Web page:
UCSF Profiles is an example of a Research networking system (RNS). These systems provide automated aggregation and mining of information to create profiles and networks of the people that make up an academic institution. RNS’s have in effect, become a new kind of ‘front door’ for the university, providing access to the university’s intellectual capital in a manner previously unattainable — i.e. one focused on expertise rather than schools or departments, thus intermingling experts regardless of where they’re officially housed. Against this backdrop, we wanted to understand how such a tool might enhance access to academic expertise by external partners, specifically industry, and improve UCSF’s response to industry interest. Continue reading
Imagine trying to learn biology without ever using the word “organism.” Or studying to become a botanist when the only way of referring to photosynthesis is to spell the word out, letter by painstaking letter.
Some thoughts on different writing styles. Certainly relevant for folks who are writing for the web vs. writing scientific works.
Here’s an article with an overview of online products out there for research social networking; the big gap in the article is that no institutional products are included such as Profiles, VIVO, etc. This is noted in one of the comments at the end, by Titus Schleyer.
That aside, there are interesting opinions in this piece, a few clipped below, and perhaps pointing to the current status of the space, where the sweet spot has not yet been found.
“After six years of running Zotero, it’s not clear that there is a whole lot of social value to academic social networks,” says Sean Takats, the site’s director, who is an assistant professor of history at George Mason University. “Everyone uses Twitter, which is an easy way to pop up on other people’s radar screens without having to formally join a network.”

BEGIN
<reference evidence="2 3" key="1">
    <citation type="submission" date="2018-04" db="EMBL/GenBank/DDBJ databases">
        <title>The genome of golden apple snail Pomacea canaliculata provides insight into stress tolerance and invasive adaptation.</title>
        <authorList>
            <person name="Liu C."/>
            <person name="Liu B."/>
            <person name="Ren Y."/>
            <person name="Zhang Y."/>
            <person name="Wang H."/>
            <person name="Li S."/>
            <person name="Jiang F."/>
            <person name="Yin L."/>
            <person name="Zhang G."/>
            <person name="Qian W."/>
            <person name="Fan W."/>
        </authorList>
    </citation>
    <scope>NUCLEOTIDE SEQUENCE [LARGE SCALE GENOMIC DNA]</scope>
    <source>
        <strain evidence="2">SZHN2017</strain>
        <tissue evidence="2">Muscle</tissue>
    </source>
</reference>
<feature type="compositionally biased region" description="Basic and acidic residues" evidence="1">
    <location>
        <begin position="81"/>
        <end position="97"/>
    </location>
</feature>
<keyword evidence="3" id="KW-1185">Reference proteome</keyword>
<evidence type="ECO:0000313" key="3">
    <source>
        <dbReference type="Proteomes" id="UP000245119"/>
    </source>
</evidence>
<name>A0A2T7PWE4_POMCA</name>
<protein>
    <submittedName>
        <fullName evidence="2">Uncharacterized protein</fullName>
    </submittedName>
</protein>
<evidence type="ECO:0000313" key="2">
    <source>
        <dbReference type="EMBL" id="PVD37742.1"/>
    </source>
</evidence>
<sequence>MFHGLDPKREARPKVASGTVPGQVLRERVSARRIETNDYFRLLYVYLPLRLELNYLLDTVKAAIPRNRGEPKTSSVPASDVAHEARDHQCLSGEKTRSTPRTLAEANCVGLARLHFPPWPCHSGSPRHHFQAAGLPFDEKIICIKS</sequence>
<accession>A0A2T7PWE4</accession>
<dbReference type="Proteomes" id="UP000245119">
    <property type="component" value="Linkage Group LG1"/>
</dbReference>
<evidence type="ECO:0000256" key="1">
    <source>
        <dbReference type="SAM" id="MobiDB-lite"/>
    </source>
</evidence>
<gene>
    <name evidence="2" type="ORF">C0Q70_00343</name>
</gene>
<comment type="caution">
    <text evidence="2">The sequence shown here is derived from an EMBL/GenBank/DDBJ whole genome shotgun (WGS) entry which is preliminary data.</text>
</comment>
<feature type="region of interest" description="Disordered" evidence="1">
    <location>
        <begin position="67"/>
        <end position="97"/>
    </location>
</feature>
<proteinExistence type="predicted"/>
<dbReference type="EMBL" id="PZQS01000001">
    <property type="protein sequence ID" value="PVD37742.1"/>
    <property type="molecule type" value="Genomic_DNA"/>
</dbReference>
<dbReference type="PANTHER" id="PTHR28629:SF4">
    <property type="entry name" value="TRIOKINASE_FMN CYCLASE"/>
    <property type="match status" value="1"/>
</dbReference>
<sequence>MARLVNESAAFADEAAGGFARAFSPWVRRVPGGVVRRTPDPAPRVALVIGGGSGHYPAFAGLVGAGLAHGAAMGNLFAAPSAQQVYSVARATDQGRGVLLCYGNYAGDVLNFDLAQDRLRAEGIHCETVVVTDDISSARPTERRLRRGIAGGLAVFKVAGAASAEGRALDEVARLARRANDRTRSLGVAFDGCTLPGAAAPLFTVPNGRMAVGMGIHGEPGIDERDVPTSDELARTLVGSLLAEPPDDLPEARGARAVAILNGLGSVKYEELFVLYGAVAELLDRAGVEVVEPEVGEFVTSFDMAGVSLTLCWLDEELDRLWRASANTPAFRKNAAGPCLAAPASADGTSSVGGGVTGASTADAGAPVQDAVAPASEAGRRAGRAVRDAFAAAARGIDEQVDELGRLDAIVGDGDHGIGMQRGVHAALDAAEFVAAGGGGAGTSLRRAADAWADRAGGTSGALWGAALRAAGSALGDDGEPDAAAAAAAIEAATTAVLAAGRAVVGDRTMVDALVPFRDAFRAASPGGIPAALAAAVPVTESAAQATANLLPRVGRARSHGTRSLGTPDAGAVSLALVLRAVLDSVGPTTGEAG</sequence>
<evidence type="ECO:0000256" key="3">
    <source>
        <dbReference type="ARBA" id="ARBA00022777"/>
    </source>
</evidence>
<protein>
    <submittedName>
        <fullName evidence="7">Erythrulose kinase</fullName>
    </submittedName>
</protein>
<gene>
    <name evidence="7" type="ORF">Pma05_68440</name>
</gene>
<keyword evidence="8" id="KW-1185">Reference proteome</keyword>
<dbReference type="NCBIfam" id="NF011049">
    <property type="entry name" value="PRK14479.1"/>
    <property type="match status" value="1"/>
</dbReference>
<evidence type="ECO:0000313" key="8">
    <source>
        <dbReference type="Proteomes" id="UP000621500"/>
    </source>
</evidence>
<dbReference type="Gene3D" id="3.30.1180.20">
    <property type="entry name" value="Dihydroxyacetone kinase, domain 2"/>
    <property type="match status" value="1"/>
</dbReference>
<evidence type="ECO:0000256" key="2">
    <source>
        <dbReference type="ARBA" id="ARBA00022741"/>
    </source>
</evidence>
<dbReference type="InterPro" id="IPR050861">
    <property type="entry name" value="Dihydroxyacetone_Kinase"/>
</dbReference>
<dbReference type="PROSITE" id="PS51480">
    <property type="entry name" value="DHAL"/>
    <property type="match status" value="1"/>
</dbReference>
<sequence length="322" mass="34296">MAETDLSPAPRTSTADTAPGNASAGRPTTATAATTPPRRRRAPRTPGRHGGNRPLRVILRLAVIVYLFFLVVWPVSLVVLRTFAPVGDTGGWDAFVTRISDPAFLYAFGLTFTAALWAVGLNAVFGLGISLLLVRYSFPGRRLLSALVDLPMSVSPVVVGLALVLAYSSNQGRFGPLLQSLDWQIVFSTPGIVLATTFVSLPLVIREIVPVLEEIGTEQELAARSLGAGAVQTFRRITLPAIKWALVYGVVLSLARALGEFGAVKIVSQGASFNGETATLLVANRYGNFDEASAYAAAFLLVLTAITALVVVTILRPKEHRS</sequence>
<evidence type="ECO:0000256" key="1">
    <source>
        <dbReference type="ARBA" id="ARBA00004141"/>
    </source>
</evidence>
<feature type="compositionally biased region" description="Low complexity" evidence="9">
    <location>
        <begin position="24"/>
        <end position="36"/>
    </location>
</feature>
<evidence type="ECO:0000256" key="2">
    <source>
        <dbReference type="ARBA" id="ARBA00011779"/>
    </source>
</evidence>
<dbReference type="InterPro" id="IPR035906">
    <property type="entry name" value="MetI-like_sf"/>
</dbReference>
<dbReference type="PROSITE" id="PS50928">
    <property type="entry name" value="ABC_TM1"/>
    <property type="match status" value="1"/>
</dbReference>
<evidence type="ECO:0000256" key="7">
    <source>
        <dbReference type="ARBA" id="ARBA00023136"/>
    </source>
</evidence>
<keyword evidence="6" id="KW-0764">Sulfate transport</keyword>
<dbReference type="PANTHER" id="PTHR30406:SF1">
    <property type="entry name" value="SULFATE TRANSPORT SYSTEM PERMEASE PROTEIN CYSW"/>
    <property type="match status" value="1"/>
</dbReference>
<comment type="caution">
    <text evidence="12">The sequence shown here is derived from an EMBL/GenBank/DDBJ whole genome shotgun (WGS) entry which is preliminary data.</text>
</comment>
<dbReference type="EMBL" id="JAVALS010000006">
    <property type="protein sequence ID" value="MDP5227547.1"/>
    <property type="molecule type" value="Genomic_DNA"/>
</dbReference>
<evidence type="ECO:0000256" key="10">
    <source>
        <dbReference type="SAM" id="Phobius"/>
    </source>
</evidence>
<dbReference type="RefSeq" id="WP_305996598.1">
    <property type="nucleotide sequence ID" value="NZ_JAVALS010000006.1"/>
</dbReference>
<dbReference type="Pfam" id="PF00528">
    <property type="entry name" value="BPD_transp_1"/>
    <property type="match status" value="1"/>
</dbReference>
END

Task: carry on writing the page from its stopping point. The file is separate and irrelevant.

Scholars aren’t interested in sharing original ideas on such sites, [Christopher Blanchard, an adjunct professor of community and regional planning at Boise State University] now believes, “because they’re afraid they’ll be ripped off” and because they simply don’t have the time.
“We have thousands of new discussions taking place every day—scientists helping scientists without getting anything for it,” [Dr. Madisch, of ResearchGate] says. “Three years ago, people were smiling at me and saying that scientists aren’t social. They won’t share information. They were wrong.”
This could be a new way to manage your email, set realistic expectations for others and …. most importantly, help to be present in the present.
The latest report from Pricewaterhouse Coopers – as reported in Fiercehealthcare.
Check this out … looks really interesting!
Here’s the description from the site:
Once a project is approved to participate [to use the Wizard], we send invitation e-mails to all the project members. The Wizard is an online survey that takes about 30 minutes. Each individual involved in the project should take the survey independently. The more project members who take the survey, the better the data!
And yes – it’s free!
At the end of the survey each participant can see a personalized individual report that contains feedback based on their answers and our research. This report is available immediately, and summarizes both the strong points and the issues at risk for the target collaboration.